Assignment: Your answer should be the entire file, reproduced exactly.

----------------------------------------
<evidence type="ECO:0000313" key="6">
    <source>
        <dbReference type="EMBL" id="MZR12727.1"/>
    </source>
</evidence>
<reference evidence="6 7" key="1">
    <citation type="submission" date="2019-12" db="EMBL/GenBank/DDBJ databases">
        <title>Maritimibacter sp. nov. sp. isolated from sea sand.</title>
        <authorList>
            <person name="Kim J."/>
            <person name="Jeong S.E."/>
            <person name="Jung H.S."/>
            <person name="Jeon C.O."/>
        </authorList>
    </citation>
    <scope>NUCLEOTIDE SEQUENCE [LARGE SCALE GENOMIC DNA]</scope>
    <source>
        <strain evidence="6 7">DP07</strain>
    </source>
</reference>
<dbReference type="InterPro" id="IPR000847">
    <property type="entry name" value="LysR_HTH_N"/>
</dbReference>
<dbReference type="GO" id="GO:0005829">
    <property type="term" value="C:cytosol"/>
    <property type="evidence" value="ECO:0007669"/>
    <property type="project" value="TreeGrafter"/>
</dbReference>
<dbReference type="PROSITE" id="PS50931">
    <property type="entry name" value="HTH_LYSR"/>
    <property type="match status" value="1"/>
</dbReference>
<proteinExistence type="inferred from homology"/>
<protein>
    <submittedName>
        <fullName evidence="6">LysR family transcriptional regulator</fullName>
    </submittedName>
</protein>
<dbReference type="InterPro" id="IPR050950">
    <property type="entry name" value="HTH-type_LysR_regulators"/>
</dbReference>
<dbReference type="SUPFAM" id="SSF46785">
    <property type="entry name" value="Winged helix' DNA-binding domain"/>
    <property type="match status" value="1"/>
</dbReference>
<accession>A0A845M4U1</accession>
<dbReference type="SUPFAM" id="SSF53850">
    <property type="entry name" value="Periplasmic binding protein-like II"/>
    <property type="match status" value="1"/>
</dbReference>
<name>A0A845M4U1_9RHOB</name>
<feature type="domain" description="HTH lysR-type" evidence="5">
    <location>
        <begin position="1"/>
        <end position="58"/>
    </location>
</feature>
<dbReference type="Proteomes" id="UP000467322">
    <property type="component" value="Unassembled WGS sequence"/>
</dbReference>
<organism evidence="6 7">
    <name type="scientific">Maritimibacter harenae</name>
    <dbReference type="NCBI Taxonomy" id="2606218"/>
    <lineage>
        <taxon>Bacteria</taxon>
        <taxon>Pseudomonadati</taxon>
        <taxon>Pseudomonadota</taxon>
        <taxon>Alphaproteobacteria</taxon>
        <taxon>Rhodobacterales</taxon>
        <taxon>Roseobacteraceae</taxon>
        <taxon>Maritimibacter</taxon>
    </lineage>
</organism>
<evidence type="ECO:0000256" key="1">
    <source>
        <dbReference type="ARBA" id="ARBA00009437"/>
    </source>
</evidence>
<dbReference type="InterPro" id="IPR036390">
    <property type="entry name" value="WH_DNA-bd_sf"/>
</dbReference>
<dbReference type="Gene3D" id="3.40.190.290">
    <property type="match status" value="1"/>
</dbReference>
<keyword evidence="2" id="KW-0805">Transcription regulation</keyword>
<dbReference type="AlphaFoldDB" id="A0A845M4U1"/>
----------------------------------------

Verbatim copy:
<evidence type="ECO:0000313" key="6">
    <source>
        <dbReference type="EMBL" id="MZR12727.1"/>
    </source>
</evidence>
<reference evidence="6 7" key="1">
    <citation type="submission" date="2019-12" db="EMBL/GenBank/DDBJ databases">
        <title>Maritimibacter sp. nov. sp. isolated from sea sand.</title>
        <authorList>
            <person name="Kim J."/>
            <person name="Jeong S.E."/>
            <person name="Jung H.S."/>
            <person name="Jeon C.O."/>
        </authorList>
    </citation>
    <scope>NUCLEOTIDE SEQUENCE [LARGE SCALE GENOMIC DNA]</scope>
    <source>
        <strain evidence="6 7">DP07</strain>
    </source>
</reference>
<dbReference type="InterPro" id="IPR000847">
    <property type="entry name" value="LysR_HTH_N"/>
</dbReference>
<dbReference type="GO" id="GO:0005829">
    <property type="term" value="C:cytosol"/>
    <property type="evidence" value="ECO:0007669"/>
    <property type="project" value="TreeGrafter"/>
</dbReference>
<dbReference type="PROSITE" id="PS50931">
    <property type="entry name" value="HTH_LYSR"/>
    <property type="match status" value="1"/>
</dbReference>
<proteinExistence type="inferred from homology"/>
<protein>
    <submittedName>
        <fullName evidence="6">LysR family transcriptional regulator</fullName>
    </submittedName>
</protein>
<dbReference type="InterPro" id="IPR050950">
    <property type="entry name" value="HTH-type_LysR_regulators"/>
</dbReference>
<dbReference type="SUPFAM" id="SSF46785">
    <property type="entry name" value="Winged helix' DNA-binding domain"/>
    <property type="match status" value="1"/>
</dbReference>
<accession>A0A845M4U1</accession>
<dbReference type="SUPFAM" id="SSF53850">
    <property type="entry name" value="Periplasmic binding protein-like II"/>
    <property type="match status" value="1"/>
</dbReference>
<name>A0A845M4U1_9RHOB</name>
<feature type="domain" description="HTH lysR-type" evidence="5">
    <location>
        <begin position="1"/>
        <end position="58"/>
    </location>
</feature>
<dbReference type="Proteomes" id="UP000467322">
    <property type="component" value="Unassembled WGS sequence"/>
</dbReference>
<organism evidence="6 7">
    <name type="scientific">Maritimibacter harenae</name>
    <dbReference type="NCBI Taxonomy" id="2606218"/>
    <lineage>
        <taxon>Bacteria</taxon>
        <taxon>Pseudomonadati</taxon>
        <taxon>Pseudomonadota</taxon>
        <taxon>Alphaproteobacteria</taxon>
        <taxon>Rhodobacterales</taxon>
        <taxon>Roseobacteraceae</taxon>
        <taxon>Maritimibacter</taxon>
    </lineage>
</organism>
<evidence type="ECO:0000256" key="1">
    <source>
        <dbReference type="ARBA" id="ARBA00009437"/>
    </source>
</evidence>
<dbReference type="InterPro" id="IPR036390">
    <property type="entry name" value="WH_DNA-bd_sf"/>
</dbReference>
<dbReference type="Gene3D" id="3.40.190.290">
    <property type="match status" value="1"/>
</dbReference>
<keyword evidence="2" id="KW-0805">Transcription regulation</keyword>
<dbReference type="AlphaFoldDB" id="A0A845M4U1"/>